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Five Reasons to Consider VDI in 2016

Five Reasons to Consider VDI in 2016

You've heard that VDI is hot again. Here's why.   

When VDI technology was introduced, it may have been a technology before its time. However, the ubiquity of the cloud adds the flexibility, performance and cost savings that organizations were looking for—but didn’t necessarily find—in VDI in the past. Indeed, there are lots of good reasons for evaluating VDI technology now, and lots of companies that are doing just that.

“The global cloud-based VDI market is projected to witness substantial growth over the forecast period owing to increasing need for fast and reliable computing solutions,” states the report “Cloud-based VDI Market Analysis, Market Size, Application, Analysis, Regional Outlook, Competitive Strategies and Forecasts, 2015 to 2022,” from Grand View Research. “The market is poised for growth attributing to the rising need for companies to control their operational expenses. In addition, increasing end-user demand for remote access may catapult demand over the next few years. Evolving end-user computing strategies is also estimated to be an emerging market trend.”

Companies that are on the fence about VDI, or those that don’t have it on their radars at all because of past experiences and/or conceptions, should consider the following five reasons for going the desktop virtualization route, notes Brian Miller, systems architect at professional services and integration company Adapture Technology Group.

1. VDI enhances business continuity and disaster recovery capabilities. “If an entire facility is completely destroyed by a catastrophe, the virtual desktops at that facility can be accessed from a disaster recovery site,” says Miller, a VMware Certified Professional who helped write the Adapture reference architecture for VDI.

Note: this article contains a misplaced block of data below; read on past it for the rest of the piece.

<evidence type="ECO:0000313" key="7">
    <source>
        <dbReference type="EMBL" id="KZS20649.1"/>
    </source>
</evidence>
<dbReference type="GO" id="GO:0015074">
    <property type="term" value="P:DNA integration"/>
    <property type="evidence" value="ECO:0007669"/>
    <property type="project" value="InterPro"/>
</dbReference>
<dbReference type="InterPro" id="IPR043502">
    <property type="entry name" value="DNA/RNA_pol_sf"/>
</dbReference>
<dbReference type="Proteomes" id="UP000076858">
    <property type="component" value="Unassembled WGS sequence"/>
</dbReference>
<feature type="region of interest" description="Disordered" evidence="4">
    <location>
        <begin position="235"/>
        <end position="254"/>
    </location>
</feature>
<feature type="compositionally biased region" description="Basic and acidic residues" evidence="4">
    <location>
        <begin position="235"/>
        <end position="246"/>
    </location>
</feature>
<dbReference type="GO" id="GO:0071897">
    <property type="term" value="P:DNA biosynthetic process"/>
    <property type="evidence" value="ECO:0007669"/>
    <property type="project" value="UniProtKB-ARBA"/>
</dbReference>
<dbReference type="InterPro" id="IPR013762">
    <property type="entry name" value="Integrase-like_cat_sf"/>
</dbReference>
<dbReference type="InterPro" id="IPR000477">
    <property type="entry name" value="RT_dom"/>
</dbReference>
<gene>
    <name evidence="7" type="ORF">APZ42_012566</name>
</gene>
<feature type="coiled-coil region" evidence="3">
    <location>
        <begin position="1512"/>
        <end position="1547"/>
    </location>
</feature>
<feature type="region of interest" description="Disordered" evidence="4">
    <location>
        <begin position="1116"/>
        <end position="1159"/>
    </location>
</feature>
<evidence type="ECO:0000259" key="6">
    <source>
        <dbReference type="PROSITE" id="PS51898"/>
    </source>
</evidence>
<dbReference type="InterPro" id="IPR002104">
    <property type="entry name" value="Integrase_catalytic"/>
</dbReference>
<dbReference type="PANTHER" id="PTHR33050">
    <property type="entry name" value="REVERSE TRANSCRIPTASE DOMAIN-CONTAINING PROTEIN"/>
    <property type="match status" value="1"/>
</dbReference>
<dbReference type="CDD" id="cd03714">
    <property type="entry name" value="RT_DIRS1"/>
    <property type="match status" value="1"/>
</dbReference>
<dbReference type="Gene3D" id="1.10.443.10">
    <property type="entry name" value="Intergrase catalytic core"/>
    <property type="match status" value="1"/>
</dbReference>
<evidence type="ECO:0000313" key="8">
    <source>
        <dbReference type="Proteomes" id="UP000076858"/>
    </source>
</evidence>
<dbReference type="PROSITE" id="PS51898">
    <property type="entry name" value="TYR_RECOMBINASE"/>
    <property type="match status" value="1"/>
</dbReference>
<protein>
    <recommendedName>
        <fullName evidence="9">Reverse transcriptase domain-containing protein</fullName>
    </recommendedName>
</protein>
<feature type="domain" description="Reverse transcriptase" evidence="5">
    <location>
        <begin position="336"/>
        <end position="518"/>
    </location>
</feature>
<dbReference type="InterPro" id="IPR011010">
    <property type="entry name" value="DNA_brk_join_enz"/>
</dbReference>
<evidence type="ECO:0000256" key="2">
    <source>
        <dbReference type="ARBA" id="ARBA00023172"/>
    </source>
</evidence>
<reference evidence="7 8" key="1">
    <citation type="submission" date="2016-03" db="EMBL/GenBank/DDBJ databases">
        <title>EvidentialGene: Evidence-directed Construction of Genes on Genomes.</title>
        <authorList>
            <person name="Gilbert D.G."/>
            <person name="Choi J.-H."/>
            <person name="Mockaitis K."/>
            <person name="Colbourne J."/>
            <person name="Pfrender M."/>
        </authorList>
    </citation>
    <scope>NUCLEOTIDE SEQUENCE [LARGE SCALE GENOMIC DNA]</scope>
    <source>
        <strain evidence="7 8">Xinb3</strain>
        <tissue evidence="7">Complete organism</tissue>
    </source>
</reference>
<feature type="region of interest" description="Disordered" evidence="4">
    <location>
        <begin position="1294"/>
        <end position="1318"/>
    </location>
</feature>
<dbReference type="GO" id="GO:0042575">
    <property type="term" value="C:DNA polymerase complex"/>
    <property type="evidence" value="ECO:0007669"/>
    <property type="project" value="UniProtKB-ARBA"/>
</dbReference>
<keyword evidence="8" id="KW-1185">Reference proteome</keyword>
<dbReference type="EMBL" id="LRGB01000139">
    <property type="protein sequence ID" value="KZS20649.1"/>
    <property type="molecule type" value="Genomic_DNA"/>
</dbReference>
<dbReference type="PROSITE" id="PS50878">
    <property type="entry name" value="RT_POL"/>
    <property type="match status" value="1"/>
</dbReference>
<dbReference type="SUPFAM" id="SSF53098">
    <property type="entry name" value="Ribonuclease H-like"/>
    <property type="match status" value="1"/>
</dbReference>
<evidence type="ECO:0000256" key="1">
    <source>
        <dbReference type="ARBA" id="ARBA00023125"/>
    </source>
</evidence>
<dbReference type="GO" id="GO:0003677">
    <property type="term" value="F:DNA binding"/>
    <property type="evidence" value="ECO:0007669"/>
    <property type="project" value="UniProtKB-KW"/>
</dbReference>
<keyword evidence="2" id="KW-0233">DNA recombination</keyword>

2. The technology improves business agility. “VDI makes it possible to deploy thousands of laptops and desktop computers in less time and at a lower cost compared to traditional deployments,” he says. “This can be essential in situations where time-to-market is crucial.”

3. VDI simplifies management. “The virtual machines that make up each virtual desktop are hosted on a centralized server, making it easy for admins to carry out updates, policies and other administrative tasks,” notes Miller.

4.  Virtual desktop infrastructure increases employee satisfaction and productivity. “A virtual desktop’s user interface and layout doesn’t change,” he says. “Thus, the end user won’t have to struggle with a steep learning curve whenever he or she is forced to use a backup device. “

5. VDI reduces end user downtime. “When a device fails to load, there’s no need for the user to wait until it gets repaired,” says Miller. “The virtual desktop can be accessed from any backup device remotely, so the user can resume work right away.

VDI isn’t the right technology solution for every company, but it’s one that companies today—challenged by rising costs, constant change and end users’ expectations for anytime/anywhere computing--should be watching.

This content is underwritten by HPE, NVIDIA and VMWare

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